Kentucky Senator and Tea Party darling Rand Paul deserves credit for one thing in his windy 13-hour one-man filibuster against the confirmation of John Brennan as CIA director. He publicly demonstrated that the deal that Senate Majority Leader Harry Reid cut last January with Senate Minority Leader Mitch McConnell to go easy on overhauling the filibuster rules was worthless. The deal left in place the necessity to get a supermajority of 60 votes to get a bill passed. Reinforcing the GOP's dwindling arsenal of Senate weapons by keeping the filibuster virtually intact has been a prime reason for much of the gridlock in Washington. The Reid deal made sure the GOP kept that weapon.
Supposedly, the saving grace in all this is that in 2014 and beyond, Democrats might lose their majority in the Senate to the GOP and then they'll need the filibuster as their weapon to hold the GOP in check from riding roughshod over the Obama administration in getting its legislative initiatives through. But this is all guesswork and sophistry in trying to predict the future. The reality is that in the two years that the Democrats hold their Senate majority until January 2015 there will be countless numbers of presidential nominations that need to be approved, and crucial legislation from budget bills to immigration reform proposals that the Obama administration and Democrats will be pushing. And even if the GOP does take majority control of the Senate in January 2015, there's absolutely no guarantee that it won't simply rewrite the rules to do what Reid didn't do, and that's sharply limit how and when the filibuster can be used. The loser would still be the Democrats, because that's who the GOP would target.
The filibuster as any congressional watcher knows has been the one weapon that an out gunned, and out voted minority bloc in the Senate, or even as Paul showed, a lone senator, can snatch at to delay, muddle, waste time, and ultimately score political points on at the expense of the other party. It also had the dangerous byproduct of instantly elevating Paul to a virtual folk hero to conservatives and vaulted him instantly from the right wing fringe to a respected Party leader, and even talk of a Paul presidential bid in 2016.
The filibuster has been used time and again to wreak more political harm than good. This was evident during the endless debates and filibusters over civil rights to judicial appointments, and agency and cabinet appointments. The warning signs were there even before Paul launched into his grandstanding marathon talkathon against Brennan.
The GOP nailed to the wall the nomination of Caitlin Halligan to the D.C. Circuit of Appeals. Her sole political sin to the GOP was that as New York Solicitor General she represented the state in its 2001 lawsuit against numerous gun manufacturers, in which the state argued that the legal sale of handguns created a "public nuisance" under state law. This made her a political pariah, or as McConnell said, a dreaded judicial activist, on the bench. The derailing of the Halligan appointment by the GOP blew to smithereens the theory that the supposedly weakened, discredited NRA could no longer totally get its way in Congress.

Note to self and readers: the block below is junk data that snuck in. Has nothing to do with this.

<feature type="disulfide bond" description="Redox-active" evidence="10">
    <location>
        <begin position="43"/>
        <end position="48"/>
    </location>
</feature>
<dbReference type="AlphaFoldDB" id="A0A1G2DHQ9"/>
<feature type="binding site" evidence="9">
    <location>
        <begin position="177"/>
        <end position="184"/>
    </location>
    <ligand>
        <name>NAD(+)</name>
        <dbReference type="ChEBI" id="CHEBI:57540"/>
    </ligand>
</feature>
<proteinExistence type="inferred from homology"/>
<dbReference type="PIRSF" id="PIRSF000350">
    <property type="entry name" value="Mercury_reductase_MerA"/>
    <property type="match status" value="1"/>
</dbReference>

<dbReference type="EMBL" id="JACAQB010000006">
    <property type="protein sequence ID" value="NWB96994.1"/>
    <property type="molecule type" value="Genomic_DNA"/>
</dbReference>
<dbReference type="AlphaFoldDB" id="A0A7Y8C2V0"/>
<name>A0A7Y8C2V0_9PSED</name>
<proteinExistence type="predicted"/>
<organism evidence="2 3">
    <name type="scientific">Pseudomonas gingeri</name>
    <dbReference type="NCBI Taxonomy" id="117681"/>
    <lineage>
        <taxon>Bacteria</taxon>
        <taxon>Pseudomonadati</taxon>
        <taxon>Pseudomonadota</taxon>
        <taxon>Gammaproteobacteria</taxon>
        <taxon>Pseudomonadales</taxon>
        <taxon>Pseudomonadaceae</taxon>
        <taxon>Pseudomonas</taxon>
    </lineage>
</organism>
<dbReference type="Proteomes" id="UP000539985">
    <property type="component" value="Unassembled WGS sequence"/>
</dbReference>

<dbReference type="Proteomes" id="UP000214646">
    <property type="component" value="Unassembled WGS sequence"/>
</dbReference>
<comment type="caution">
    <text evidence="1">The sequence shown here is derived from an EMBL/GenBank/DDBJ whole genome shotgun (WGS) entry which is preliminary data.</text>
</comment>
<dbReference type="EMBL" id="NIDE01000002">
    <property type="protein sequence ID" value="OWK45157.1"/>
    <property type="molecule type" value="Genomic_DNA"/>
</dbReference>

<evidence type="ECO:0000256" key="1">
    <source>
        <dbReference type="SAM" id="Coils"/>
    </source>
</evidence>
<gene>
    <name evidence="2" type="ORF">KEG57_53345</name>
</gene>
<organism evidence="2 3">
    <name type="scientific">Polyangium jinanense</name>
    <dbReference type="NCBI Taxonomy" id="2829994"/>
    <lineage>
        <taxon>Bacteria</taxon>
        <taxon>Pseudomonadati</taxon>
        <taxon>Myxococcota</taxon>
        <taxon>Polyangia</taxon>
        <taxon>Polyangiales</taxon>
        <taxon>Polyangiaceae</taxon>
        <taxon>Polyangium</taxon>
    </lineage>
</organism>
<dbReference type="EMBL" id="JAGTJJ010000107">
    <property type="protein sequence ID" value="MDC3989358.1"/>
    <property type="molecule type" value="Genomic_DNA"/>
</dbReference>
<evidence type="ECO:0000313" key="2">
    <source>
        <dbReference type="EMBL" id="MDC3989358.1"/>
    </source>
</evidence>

Then there was the GOP's filibuster of the nomination of Chuck Hagel as defense secretary. This was followed by a public letter from 43 GOP senators saber rattling any future Obama nominee to the Consumer Financial Protection Bureau. This opens the door wide to filibuster any other Obama nominee that the GOP Senate minority deems inappropriate. Then there was sequestration. Though the GOP ultimately went along with the cuts, it still hinted that the filibuster could have been used to stymie them and try to force even deeper cuts.
The Paul filibuster and the GOP's double cross of Reid in using the filibuster whenever and however it pleases, did prompt Reid and a handful of other senators to scream foul. They dropped vague hints that they might revisit the deal that was made and promptly broken by the GOP and this time push for real reform of the filibuster rules. But that so far is as far as it has gone. There's no real guarantee that this will get past the talking stage.
In the meantime, the filibuster with all of its terrifying potential to delay or style effective legislation and the confirmation of Obama nominees that have been trapped in limbo for months, even years, remains in full play. Here's a final stat to drive home just how terrifying and damaging it has been. Since 2007, according to the Senate Historical Office, Democrats have had to end Republican filibusters more than 360 times. That is a record. With Obama in the White House for three more years, the GOP, thanks to the failure of top Democrat's to do something about it, may even break that record.
Earl Ofari Hutchinson is an author and political analyst. He is a weekly co-host of the Al Sharpton Show on American Urban Radio Network. He is the author of How Obama Governed: The Year of Crisis and Challenge. He is an associate editor of New America Media. He is the host of the weekly Hutchinson Report on KTYM 1460 AM Radio Los Angeles and KPFK-Radio and the Pacifica Network.